In representing clients, I have, on occasion, had a client make a honest inquiry about the federal laws regarding age discrimination. Their question is something along the lines of: If discriminating against age is against the law, why can law firms insist on mandatory retirement policies?

The simple response is that partners at law firms have, historically, been viewed as owners/employers, rather than employees. But that view has been challenged in recent years by the EEOC’s lawsuit against Sidley Austin LLP — a case that settled in October 2007 for $27.5 million.  But it’s always struck me how this rule is perceived as creating two different sets of rules — one for lawyers and one for everyone else.

Business New Haven, a niche business publication in Connecticut (which is republished on, has an article in this week’s issue about this very topic and how law firms in Connecticut are addressing this situation:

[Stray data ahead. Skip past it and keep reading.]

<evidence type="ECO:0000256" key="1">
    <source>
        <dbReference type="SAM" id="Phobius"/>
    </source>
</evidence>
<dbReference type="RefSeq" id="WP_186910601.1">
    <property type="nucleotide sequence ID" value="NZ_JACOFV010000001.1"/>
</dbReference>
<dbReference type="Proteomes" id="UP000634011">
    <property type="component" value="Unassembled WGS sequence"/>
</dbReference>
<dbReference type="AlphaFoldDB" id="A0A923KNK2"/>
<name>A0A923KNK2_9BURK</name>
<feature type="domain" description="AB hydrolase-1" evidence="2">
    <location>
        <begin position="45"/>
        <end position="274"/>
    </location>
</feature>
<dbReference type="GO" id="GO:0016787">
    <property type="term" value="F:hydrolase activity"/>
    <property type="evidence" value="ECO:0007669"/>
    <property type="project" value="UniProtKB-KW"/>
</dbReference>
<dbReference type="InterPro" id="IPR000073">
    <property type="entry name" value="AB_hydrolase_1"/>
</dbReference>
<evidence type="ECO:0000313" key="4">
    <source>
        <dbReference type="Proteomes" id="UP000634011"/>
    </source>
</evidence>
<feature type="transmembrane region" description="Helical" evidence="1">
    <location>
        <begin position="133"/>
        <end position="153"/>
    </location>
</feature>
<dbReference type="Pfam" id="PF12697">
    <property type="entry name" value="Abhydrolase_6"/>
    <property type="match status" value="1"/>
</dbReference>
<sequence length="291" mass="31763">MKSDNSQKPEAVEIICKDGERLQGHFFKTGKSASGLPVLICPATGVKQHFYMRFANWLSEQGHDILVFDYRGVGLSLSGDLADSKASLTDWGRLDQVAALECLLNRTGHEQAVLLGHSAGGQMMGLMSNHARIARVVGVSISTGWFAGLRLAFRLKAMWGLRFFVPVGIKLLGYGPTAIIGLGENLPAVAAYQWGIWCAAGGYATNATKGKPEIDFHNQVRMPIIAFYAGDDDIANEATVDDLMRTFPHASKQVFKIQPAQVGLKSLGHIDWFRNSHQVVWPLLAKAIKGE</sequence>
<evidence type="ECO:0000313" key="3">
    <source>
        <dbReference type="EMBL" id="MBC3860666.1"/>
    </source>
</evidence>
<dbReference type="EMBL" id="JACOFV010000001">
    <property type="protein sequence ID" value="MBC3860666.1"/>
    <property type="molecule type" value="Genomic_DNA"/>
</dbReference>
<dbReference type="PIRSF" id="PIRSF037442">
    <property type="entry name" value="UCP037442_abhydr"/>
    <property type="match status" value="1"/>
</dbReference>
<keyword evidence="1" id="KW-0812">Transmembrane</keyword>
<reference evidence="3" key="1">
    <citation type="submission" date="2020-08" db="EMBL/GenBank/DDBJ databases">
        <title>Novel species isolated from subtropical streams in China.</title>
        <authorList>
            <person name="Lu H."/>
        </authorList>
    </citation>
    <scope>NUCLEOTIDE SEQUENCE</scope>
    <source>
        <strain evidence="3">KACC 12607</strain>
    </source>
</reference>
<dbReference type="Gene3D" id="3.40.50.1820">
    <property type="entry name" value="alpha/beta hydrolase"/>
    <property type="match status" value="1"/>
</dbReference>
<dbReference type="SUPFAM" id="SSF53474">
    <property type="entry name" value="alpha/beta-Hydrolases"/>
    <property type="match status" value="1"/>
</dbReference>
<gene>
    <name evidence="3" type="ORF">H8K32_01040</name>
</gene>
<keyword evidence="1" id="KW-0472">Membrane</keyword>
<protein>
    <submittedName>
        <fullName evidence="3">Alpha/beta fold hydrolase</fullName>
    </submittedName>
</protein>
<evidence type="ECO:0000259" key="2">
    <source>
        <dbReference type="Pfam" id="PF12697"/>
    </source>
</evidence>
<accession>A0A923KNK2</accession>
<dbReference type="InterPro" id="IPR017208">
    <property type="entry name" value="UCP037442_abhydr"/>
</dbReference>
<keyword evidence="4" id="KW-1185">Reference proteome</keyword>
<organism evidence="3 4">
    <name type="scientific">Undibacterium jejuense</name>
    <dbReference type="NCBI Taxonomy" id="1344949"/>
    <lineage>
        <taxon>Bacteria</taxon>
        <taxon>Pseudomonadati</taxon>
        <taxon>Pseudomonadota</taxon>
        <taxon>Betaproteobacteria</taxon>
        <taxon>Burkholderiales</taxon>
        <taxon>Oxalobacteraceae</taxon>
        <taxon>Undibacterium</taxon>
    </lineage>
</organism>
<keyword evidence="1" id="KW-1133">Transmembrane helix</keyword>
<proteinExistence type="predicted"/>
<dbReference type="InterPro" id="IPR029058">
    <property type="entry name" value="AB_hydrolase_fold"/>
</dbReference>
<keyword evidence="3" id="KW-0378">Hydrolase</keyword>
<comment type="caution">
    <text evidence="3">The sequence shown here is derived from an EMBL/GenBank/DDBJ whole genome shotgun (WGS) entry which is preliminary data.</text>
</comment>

Connecticut law firms are practicing what the American Bar Association (ABA) has been preaching since last summer about retirement rules for partners.

And many have been doing it far longer than that, according to area attorneys.

In August 2007, the ABA’s House of Delegates, its policy-making body, approved a resolution encouraging law firms to jettison mandatory age-based retirement policies for partners and "instead evaluate senior partners individually in accordance with their attributes and interests and the firm’s generally accepted performance criteria."

The resolution deemed mandatory retirement policies "inconsistent with accepted employment practices, against public policy and not in the best interest of either law firms or their clients.

I spoke to the reporter in the case as part of her research into the subject a few weeks ago.  In the article, I discuss the effect that the ABA policy will have on mandatory retirement practices in general.

As I said there, I don’t expect the ABA resolution to have any dramatic impact on law firms immediately. But the trend over the years has been to discourage such policies and focus instead on performance.  As society’s concept of what is "old" continues to change, so too do law firm’s concepts of what they need to do for succession planning and overall performance.